The deCoding of Amgen

How Amgen expects to succeed where deCode foundered with genomics, data-mining

Most of the genomics pioneers fell short in their attempts to turn vast amounts of sequence data into drugs, as the task turned out to be far more complex than anyone imagined at the time. Now, more than a decade later, Amgen Inc. thinks it can succeed where one of those pioneers, deCode Genetics ehf, failed.

This month, Amgen proposed to acquire deCode for $415 million in cash. The deal includes genomic and clinical data from more than 140,000 Icelandic individuals along with deCode's proprietary algorithms and genealogy information on the entire population. The deal is expected to close by year end.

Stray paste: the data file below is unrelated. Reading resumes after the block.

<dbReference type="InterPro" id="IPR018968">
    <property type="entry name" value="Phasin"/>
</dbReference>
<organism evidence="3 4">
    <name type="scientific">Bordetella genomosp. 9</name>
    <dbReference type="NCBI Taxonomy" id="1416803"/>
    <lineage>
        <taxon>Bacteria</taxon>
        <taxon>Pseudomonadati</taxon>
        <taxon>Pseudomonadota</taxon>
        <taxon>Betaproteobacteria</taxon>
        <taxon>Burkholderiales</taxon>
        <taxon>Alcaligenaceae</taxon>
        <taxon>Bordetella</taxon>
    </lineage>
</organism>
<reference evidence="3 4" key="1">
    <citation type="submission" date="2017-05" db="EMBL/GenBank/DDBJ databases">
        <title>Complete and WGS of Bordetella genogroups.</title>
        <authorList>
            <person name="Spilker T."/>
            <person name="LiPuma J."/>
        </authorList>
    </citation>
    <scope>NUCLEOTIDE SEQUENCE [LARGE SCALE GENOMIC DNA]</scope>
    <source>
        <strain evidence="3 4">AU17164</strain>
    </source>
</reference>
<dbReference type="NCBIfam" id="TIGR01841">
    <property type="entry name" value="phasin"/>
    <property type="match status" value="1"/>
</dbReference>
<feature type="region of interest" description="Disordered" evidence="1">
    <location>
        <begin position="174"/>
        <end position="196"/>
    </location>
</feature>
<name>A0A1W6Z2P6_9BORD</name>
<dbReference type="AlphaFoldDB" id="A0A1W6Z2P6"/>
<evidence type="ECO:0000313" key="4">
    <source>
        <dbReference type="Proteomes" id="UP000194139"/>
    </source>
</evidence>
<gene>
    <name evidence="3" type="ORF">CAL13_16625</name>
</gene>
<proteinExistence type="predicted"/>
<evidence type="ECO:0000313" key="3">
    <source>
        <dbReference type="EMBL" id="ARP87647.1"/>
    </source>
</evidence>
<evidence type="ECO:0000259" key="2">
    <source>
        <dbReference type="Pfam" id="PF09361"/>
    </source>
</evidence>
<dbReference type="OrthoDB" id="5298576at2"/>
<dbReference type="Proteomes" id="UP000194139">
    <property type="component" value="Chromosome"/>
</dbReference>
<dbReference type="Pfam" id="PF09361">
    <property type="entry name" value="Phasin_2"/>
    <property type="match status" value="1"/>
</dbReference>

The acquisition marks the end of the ride for deCode, which raised $1.1 billion as the public company deCode Genetics Inc. before it declared bankruptcy in 2009 after a failed attempt to discover and develop its own drugs.

Despite deCode's miss, Amgen believes the databases of genomic and phenotypic information, along with deCode's data mining and computational expertise, will help the big biotech identify drug targets with the greatest chance of success.

"The prediction that genetics gives on not only efficacy, but safety, gives insight into what the disease looks like for someone who doesn't have that gene product and provides greater certainty than animal

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